has beautiful beaches and extensive coral reefs, hot springs,
unusual scenery, and a very large tropical arboretum established by
the Japanese and currently maintained as Kenting Park. Kenting is
roughly two hours drive from Kaohsiung. There is a variety of
facilities and accommodations available, from luxury to backpack.
The Cross Island Highway, bisecting Taiwan west to east, crossing
high mountains, skirting deep gorges, and following mountain
streams, provides spectacular views and challenging driving. This
trip is not for the faint of heart. In Lishan, the middle point on
the trip, there is a hotel. Here the road splits into a northeast
branch, ending at Ilan on the northeast coast, with a subbranch
north to Taipei, near the Shihmen Reservoir, and an east branch,
emerging at Taroko Gorge National Park. The gorge, which also has
hotel facilities, is bordered by awe-inspiring, steep, marble cliffs
and steadily blowing winds. Off this east branch road is a
spectacular drive to Wu She via Ho Huan Shan, Taiwan's only ski area
accessible by car. Here the Taiwan Forestry Bureau maintains a
hostel for skiers and hikers at an elevation of 11,200 feet. It is
open for skiing in January and February, but snow conditions are
unpredictable and facilities are rustic.
A trip down the east coast precipice highway between Suao and
Hualien offers views of dramatic scenery from a road which clings to
the side of awesome cliffs hundreds of feet above the Pacific. These
are reputed to be the highest sea cliffs in the world.
Travel Outside of Taiwan
Any part of Southeast Asia can be visited from Taiwan. Sydney,
Australia is the authorized Rest and Recuperation (R & R) point, but
Hong Kong, Malaysia, Thailand, and the Philippines are more
convenient vacation spots. Taipei is 80 minutes by plane from Hong
Kong, three hours from Bangkok and Tokyo. There are frequent flights
to each city from Taipei.
Entertainment Last Updated: 2/18/2005 1:51 PM
Local air-conditioned theaters show Chinese, Japanese, American,
and a limited number of European films. American film offerings vary
from first run movies to re-releases. American movies are generally
in English with Chinese subtitles. Warner Village has the latest in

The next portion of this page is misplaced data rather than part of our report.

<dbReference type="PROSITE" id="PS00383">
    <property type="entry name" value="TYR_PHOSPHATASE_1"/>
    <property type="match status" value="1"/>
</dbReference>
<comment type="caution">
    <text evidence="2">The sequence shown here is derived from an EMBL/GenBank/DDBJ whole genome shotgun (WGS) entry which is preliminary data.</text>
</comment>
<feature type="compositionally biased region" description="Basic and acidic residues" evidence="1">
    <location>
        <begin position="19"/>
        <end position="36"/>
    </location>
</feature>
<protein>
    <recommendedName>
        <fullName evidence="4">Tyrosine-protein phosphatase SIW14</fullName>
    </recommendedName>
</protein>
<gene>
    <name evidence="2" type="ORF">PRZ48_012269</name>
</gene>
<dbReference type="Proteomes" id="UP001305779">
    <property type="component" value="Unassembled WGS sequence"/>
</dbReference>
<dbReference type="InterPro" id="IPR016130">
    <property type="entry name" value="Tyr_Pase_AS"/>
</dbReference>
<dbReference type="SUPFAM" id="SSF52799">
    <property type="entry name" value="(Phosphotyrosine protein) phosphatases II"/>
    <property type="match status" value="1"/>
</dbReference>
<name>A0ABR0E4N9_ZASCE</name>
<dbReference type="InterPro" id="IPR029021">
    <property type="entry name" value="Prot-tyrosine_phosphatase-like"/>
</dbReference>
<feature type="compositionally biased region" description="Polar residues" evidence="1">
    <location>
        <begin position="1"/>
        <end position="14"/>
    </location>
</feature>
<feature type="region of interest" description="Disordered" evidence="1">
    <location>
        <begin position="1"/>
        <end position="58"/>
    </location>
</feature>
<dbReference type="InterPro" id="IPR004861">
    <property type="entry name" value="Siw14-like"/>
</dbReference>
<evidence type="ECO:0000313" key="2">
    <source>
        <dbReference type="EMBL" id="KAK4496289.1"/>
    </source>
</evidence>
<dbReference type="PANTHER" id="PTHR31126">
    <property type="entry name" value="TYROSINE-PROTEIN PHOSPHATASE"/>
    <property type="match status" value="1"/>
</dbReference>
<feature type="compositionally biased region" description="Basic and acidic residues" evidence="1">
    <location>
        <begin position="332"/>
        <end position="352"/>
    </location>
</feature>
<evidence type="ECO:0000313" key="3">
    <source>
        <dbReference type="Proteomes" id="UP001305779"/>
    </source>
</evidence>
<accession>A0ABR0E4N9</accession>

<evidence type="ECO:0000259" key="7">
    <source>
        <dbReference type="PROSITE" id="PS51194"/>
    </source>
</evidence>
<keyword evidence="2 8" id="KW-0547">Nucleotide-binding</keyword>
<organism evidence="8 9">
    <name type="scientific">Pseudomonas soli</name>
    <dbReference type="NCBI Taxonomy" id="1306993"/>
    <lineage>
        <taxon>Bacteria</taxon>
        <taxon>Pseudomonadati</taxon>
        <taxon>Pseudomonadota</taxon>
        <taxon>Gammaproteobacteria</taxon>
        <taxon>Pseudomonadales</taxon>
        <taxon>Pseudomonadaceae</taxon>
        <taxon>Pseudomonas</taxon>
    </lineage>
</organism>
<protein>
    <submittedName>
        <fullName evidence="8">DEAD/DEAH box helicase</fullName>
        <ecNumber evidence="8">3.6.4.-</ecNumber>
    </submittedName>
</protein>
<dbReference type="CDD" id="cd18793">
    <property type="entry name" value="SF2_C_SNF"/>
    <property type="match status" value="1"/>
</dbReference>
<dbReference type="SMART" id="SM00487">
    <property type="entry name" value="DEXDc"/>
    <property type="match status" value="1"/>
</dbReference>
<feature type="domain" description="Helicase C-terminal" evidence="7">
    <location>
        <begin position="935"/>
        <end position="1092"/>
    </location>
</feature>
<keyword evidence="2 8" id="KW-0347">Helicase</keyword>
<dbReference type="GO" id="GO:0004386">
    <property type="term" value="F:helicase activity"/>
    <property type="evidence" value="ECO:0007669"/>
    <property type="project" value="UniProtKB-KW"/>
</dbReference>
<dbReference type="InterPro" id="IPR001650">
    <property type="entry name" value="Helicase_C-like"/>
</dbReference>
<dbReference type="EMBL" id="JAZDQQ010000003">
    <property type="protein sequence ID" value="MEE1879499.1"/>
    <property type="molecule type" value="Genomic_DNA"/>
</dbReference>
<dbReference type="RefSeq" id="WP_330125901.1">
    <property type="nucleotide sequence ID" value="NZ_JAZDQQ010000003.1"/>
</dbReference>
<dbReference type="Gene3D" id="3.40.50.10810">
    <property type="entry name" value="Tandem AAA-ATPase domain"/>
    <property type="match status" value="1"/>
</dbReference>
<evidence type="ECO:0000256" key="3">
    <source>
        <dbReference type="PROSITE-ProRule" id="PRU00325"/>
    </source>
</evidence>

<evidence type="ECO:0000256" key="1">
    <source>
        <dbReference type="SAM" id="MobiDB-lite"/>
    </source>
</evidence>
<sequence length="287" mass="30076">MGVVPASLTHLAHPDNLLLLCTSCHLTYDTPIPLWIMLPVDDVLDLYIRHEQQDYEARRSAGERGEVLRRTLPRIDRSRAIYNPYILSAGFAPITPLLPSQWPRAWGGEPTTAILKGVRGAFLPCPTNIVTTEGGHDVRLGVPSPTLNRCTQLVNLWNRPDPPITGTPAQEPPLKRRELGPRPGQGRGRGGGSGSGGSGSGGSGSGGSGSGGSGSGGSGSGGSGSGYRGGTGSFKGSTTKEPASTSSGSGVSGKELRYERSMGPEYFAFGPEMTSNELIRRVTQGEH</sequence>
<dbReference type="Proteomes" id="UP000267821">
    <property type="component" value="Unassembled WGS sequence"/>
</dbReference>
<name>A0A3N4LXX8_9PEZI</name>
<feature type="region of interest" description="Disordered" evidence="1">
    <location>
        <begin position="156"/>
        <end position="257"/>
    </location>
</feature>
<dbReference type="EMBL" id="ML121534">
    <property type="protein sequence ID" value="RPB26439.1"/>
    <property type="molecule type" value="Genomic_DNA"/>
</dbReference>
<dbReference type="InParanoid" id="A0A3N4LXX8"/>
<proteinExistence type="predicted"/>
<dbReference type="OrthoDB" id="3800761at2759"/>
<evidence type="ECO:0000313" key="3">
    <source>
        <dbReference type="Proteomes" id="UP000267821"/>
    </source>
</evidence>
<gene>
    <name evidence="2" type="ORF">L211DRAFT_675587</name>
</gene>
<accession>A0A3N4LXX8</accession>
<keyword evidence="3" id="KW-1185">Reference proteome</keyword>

modern multiplex-style theatres. Karaoke is a popular evening
entertainment and there are numerous venues for this form of
entertainment. Some of the larger, Western hotels offer
Western-style nightclub acts and discotheques, but these are
expensive. Beer houses, teahouses and coffeehouses are in vogue in
Taipei and they are abundant. Taipei also has many western-style
pubs, some featuring live bands playing a variety of popular music
and encouraging dancing. Others offer darts or pool. Although many
pubs will have "happy hour" discounts, drinks usually start at
around US$4.00 $5.00.
Art circles in Taipei are quite active. A continuous cycle of art
exhibits is stimulated by a spirited debate on the relative values
of Chinese vs. Western and traditional vs. modern art. The Taipei
Fine Arts Museum makes a special effort to introduce a wide variety
of modern arts to Taiwan.
Chinese Restaurants and Banquets: Some Etiquette Tips. It is
important to be prompt when attending Chinese dinners and banquets.
Chinese people always arrive early, say "How do you do?"
individually, beginning with the host/hostess and extending, if
possible, to all invited guests.
Rice wine (shaohsing) is often served at Chinese dinners,
although guests may drink juice or water if they desire. The first
toast is frequently a general one, with everyone drinking together,
usually as soon as the first dish is presented. After this it is
general practice for all at the table to toast others, starting with
the host/hostess toasting the guest of honor. Couples generally
drink as a unit, though they are free to drink as individuals.
Remember that the Chinese only drink shaohsing when toasting. There
is always a tumbler of water, beer, or soft drink to quench one's
thirst. In toasting one does not necessarily say anything, but it is
common to specify the kind of toast. The most common toast is "gan
bei" (literally, "dry cup," the equivalent of "bottoms up"). Both
parties are expected to drain their glasses and show each other the
empty glass. You do not necessarily have to "gan bei"; you may
respond with "sui yi," meaning "drink as you please," or, on
occasion, "ban bei," meaning "drink just half the glass." Ladies,
upon being toasted, may just sip from their glasses. The whole table
may drink together with the arrival of new dishes.
The guest of honor at a Chinese dinner should be aware of other
customs. The honored guest is expected to partake of the new dish
first. Other guests will then follow. The guest of honor should be
the first one to leave when the dinner is concluded. The serving of
fruit and tea signifies the dinner has come to an end. The guest of
honor should then make the motion to leave, thanking his or her
host/hostess and depart. Otherwise, the other guests will have to
continue waiting for the guest of honor to depart. Most Chinese
dinners last about two hours.
Among Americans Last Updated: 2/18/2005 1:52 PM Social activities
among Americans take the form of dinner parties or cocktail parties
at private homes or dining out at various restaurants. With the
exceptions of the Director and the Deputy Director, most
representational entertaining is done in restaurants.
Families with children at Taipei American School may participate
in the many activities centered around the school: plays, student
concerts, sports, and events like the school's annual International